WTO’s COVID-19 Waiver Negotiations

We first posted about a potential waiver of patent rights related to COVID-19 medical tools on May 6, 2021 (Patents on COVID-19 Vaccines Feel free to infringe (kilpatricktownsend.com)). A recent version of the waiver released on May 3, 2022, by Ambassador Lansana Gberie of Sierra Leone, the Chair of the Council for Trade Related Aspects of Intellectual Property Rights of the World Trade Organization (WTO), however, shows negotiations at the WTO are far from complete. In a cover letter to Ambassador Gberie, Ngozi Okonjo-Iweala, the Director-General of the WTO, notes the waiver reached an “impasse” in the Council and the current proposal is the result of an “informal process” entered into by “an informal group of Ministers.”1  More specifically, the informal group included ministers from the European Union, India, South Africa, and the United States. The draft proposal should go to the 164 WTO members shortly for consideration.

The waiver parameters of the current proposal are different from that originally proposed by India and South Africa in October 2020. Whereas the original proposal included waiver of patent protection related to prevention, containment, or treatment of COVID-19, the current proposal is limited to “production and supply of COVID-19 vaccines.” The current proposal makes clear that the use of the eligible subject matter can be authorized by “any instrument available” under the laws of the member country, such as executive orders, emergency decrees, and judicial or administrative orders, without the need for legislative acts. Furthermore, the current proposal makes clear that the eligible member country need not make efforts to obtain permission from the patent owner prior to authorization of the waiver. The current proposal also makes clear the eligible member countries “shall undertake all reasonable efforts to prevent re-exportation of the COVID-10 vaccine” imported in accordance with the waiver.

Several provisions in the current proposal, however, show the need for further resolution on at least three points. The first pertains to which member countries are eligible to authorize a waiver. The current proposal limits the right to waive patent protection to “developing country Members,” who are encouraged to opt out if they have the capacity to export, or, in the alternative, excludes “developing country Members who exported more than 10 percent of world exports of COVID-19 vaccine doses in 2021.”2 The exclusion of exporters of more than 10% seems to be directed to China, which is designated a developing country but currently exports 32% of world exports of COVID-19 vaccines.3 Developing countries that would be encouraged to opt out, however, could also include countries like India and South Africa which also export COVID-19 vaccines.4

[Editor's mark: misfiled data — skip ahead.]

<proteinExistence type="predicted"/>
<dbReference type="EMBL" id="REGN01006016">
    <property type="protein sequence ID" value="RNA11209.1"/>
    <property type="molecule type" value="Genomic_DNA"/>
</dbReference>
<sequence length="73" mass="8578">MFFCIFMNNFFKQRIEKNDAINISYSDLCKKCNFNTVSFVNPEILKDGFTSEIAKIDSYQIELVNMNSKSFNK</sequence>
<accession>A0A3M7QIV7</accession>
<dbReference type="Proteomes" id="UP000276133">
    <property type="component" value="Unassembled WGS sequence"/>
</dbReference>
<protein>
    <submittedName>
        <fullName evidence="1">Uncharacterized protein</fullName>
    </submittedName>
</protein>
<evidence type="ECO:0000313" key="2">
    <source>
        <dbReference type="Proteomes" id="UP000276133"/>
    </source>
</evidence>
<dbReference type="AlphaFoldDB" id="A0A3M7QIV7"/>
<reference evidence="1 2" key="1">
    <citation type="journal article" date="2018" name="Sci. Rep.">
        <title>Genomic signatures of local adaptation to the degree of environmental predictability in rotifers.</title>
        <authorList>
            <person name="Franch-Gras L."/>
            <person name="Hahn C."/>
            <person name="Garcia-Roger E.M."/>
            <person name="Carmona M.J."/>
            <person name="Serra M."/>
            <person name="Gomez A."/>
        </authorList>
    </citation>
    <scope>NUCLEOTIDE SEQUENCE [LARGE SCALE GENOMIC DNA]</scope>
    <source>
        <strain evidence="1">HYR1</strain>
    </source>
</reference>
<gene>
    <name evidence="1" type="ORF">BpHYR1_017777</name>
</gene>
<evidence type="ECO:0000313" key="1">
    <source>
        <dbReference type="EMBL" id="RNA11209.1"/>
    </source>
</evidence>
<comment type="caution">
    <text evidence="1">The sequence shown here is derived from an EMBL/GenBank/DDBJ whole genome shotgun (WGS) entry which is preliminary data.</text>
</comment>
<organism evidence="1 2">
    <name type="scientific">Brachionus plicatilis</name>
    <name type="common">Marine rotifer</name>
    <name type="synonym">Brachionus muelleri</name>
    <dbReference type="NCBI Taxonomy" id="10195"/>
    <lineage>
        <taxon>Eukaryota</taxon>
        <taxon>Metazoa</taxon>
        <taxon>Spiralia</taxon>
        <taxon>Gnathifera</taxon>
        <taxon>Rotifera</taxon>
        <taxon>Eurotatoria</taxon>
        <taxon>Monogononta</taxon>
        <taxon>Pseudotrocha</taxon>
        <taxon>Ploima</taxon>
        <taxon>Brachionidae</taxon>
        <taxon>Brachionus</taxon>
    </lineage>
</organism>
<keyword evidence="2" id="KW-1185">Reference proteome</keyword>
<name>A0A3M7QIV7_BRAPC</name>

The second provision in the current proposal pertaining to the scope of authorization by an eligible member is designated as “under further consideration to whether to keep or delete.” Specifically, the provision states that a single authorization for the use of multiple patents can be used and may be updated to add additional patents. The provision further states that the Member can be assisted by WIPO’s patent landscaping work5 in order to determine relevant patents, including those related to “underlying technologies on COVID-19 vaccines.” Thus, it appears that the WTO members will determine whether a developing country member can authorize a blanket waiver of all the listed vaccine patents on the WIPO landscape report. The list currently includes 417 patents.6 

A third provision designates a period during which an eligible member country may authorize the waiver as either 3 or 5 from the date of any final decision. Given this and the remaining aspects of the proposal requiring negotiation and given that the Director-General makes clear in her cover letter that none of the participating members of the informal group that produced the proposal is bound by the terms, the proposal will still be subject to much debate and modification. 


See https://www.wto.org/english/news_e/news22_e/trip_03may22_e.htm (providing a link to the proposal and the letter from Okonjo-Iweala to Gberie dated May 3, 2022).
Developing country members notably comprise the majority of the WTO membership and each member chooses such designation, as the WTO provides no binding definitions of what constitutes a developing country. See https://www.wto.org/english/tratop_e/devel_e/d1who_e.htm, 
See https://www.wto.org/spanish/tratop_s/covid19_s/vaccine_trade_tracker_s.htm. 
See https://www.wipo.int/publications/en/details.jsp?id=4589&plang=EN. 
See https://view.officeapps.live.com/op/view.aspx?src=https%3A%2F%2Fwww.wipo.int%2Fedocs%2Fpubdocs%2Fen%2Fwipo-pub-1075-tech2.xlsx&wdOrigin=BROWSELINK. 
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